|Index||6 reviews in total|
I have always liked Disney and Mickey Mouse. The Plowboy is not one of their best, with a very thin and basic plot(not unusual for Disney cartoons at that time, but sometimes here it is so thin that if it weren't for everything else working so well The Plowboy would be rendered pointless). The voices have also been better later on, Minnie's singing voice I personally did find grating, though I have heard worse. However, it is worth watching for several reasons. I identified completely with both Mickey and Minnie here, especially the former, he with his frustration as he is mocked and she with her shy flirtatiousness. Horace and Clarabelle's appearances are pleasing also, more to actually to see them present rather in what they do, I actually felt rather mad at Horace when he mocked Mickey. The animation is just beautiful, the backgrounds are smooth and the character animation is some of the best of the early Mickey Mouse shorts, how Mickey's frustration is etched on his face is very well done in particular. As well as Minnie's introduction- here in the guise of a jaunty dance rather than Mickey approaching her- being refreshingly atypical to what we're used to. The music has always been a driving force as to why Disney cartoons have always worked so well, and it is full of its usual energy. Minnie's Yoo Hoo is so catchy. The gags do sound ridiculous in hindsight, but they're not. A lot of them are very endearing and funny, especially the gag when the pig, rooster and goat are fleeing from the runaway Horace, and smash into a tree(it's the result that makes it so funny). Overall, nothing special in terms of story, but the characters, animation, music and gags make The Plowboy a good cartoon in my view. 8/10 Bethany Cox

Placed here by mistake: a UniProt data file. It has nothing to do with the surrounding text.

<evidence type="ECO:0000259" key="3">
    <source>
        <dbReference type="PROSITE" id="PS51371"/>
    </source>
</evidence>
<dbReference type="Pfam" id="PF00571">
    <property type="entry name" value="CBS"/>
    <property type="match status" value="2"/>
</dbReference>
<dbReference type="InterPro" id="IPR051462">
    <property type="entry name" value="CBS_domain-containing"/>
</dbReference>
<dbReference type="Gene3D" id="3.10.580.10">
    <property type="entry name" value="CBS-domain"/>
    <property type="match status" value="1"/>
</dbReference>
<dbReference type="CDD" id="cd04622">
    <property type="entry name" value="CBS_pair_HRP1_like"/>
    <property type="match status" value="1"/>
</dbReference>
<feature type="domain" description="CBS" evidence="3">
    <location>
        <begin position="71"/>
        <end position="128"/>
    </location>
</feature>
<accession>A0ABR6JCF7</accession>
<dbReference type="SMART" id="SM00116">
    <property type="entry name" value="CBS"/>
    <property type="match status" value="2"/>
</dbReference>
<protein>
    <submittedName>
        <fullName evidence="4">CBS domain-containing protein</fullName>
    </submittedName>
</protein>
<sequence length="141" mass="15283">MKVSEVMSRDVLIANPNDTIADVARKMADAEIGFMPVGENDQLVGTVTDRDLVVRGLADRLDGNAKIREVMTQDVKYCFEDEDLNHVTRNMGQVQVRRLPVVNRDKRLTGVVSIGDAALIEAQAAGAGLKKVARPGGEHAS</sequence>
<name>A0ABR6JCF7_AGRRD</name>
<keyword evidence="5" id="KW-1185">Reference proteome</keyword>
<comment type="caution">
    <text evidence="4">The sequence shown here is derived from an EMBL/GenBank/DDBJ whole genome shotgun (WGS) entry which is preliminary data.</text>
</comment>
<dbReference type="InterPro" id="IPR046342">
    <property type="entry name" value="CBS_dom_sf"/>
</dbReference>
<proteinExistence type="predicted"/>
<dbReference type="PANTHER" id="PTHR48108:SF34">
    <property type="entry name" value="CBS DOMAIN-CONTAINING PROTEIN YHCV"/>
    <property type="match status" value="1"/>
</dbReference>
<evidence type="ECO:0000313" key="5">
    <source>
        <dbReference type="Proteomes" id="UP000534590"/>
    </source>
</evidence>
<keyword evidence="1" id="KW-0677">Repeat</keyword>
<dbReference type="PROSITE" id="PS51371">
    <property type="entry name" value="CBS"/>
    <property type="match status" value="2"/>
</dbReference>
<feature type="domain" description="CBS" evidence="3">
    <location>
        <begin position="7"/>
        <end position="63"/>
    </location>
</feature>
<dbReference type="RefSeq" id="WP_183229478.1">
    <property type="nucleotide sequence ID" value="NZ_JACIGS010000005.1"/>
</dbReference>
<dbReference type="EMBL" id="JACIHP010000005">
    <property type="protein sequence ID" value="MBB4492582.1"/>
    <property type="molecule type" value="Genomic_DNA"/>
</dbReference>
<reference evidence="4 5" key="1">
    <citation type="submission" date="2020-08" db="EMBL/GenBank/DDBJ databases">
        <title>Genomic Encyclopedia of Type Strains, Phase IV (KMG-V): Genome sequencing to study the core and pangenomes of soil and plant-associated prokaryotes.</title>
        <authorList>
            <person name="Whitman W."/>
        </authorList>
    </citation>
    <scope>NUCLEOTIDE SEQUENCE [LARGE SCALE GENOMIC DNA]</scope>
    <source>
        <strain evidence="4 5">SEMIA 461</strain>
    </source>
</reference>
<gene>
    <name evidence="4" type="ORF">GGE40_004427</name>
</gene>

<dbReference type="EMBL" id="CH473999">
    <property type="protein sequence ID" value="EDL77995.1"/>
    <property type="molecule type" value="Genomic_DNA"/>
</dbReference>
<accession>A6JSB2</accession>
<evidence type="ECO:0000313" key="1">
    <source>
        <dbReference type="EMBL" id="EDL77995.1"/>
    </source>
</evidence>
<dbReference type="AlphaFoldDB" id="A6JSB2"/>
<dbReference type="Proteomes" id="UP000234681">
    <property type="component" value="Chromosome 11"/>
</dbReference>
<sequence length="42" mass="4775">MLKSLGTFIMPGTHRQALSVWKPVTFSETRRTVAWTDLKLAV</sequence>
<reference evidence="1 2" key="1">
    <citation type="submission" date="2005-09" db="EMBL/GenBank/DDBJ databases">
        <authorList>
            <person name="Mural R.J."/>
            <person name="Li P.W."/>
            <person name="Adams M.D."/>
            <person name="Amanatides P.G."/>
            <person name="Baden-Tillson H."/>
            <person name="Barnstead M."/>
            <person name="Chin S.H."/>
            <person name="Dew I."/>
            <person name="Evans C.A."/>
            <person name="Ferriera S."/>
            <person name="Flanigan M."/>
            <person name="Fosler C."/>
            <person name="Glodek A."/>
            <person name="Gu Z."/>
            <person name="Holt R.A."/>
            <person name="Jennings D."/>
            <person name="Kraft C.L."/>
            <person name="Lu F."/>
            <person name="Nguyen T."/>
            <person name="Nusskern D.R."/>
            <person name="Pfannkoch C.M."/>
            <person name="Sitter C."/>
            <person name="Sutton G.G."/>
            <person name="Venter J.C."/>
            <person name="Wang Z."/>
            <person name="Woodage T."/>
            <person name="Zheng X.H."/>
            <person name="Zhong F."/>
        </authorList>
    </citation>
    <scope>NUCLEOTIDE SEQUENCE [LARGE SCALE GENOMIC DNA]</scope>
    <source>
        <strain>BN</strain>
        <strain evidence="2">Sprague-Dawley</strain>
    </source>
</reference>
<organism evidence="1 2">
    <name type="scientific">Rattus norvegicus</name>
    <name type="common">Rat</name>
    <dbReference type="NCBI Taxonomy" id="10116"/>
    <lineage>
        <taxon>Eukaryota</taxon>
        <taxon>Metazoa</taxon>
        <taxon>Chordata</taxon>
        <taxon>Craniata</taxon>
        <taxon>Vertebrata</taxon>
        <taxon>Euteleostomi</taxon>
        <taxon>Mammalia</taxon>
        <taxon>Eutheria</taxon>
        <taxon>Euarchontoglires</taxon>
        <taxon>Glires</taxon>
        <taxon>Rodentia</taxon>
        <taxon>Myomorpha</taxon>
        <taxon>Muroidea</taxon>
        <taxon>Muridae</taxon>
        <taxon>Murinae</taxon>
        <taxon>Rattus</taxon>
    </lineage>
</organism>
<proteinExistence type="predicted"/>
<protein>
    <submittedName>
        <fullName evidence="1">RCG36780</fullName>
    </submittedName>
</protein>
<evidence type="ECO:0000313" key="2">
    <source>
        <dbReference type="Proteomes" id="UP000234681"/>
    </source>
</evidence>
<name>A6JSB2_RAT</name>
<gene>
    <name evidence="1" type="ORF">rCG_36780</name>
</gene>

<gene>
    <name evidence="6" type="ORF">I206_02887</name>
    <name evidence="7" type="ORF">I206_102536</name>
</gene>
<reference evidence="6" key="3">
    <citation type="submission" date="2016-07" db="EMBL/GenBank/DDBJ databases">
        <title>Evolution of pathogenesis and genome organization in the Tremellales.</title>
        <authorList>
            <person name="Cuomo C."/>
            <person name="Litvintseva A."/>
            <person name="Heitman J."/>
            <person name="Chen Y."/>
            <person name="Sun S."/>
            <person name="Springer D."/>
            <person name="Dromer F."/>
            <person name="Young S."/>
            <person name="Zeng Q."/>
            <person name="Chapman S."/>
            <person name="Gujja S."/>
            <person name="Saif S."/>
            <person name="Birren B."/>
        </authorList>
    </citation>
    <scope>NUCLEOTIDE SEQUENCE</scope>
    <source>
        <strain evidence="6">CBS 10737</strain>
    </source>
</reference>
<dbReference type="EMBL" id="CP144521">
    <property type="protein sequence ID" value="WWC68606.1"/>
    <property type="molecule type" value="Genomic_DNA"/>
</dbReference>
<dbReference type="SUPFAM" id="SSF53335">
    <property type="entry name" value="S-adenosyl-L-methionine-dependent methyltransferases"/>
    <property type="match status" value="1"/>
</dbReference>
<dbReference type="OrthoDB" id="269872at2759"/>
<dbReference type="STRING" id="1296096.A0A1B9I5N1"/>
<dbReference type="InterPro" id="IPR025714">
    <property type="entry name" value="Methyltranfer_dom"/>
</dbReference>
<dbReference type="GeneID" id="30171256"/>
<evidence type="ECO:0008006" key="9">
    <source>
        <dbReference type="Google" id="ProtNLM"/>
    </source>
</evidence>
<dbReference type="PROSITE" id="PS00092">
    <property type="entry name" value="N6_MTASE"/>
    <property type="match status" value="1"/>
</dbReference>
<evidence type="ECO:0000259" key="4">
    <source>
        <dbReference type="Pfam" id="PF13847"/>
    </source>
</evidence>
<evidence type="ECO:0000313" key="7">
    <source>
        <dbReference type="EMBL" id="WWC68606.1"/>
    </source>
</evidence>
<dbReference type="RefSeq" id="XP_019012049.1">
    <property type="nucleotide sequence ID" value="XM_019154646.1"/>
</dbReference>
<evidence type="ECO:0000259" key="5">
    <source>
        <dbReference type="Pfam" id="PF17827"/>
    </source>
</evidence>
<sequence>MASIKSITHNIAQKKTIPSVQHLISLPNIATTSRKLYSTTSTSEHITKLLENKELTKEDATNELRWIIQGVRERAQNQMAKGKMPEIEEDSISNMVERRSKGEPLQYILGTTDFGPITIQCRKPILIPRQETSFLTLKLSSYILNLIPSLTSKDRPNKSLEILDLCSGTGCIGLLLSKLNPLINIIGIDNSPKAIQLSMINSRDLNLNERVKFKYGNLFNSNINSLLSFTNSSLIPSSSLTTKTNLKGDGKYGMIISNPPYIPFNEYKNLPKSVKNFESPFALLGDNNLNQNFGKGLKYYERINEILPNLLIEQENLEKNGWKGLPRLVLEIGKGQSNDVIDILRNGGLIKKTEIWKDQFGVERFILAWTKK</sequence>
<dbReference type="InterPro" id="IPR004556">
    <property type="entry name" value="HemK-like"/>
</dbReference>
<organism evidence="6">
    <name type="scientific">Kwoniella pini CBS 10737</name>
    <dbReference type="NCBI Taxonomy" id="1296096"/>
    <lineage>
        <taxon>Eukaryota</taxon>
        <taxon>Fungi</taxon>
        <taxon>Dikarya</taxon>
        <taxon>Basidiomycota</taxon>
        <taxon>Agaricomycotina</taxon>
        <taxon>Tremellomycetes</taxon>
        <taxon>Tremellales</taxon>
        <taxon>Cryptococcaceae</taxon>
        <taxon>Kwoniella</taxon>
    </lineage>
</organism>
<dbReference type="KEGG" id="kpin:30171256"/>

Another of the Ub Iwerks animated (and directed) Mickey Mouse cartoons
from his time with Disney in the late 20's; here Mickey is on a farm,
milking a cow, surrounded by some other farm animals who make sounds,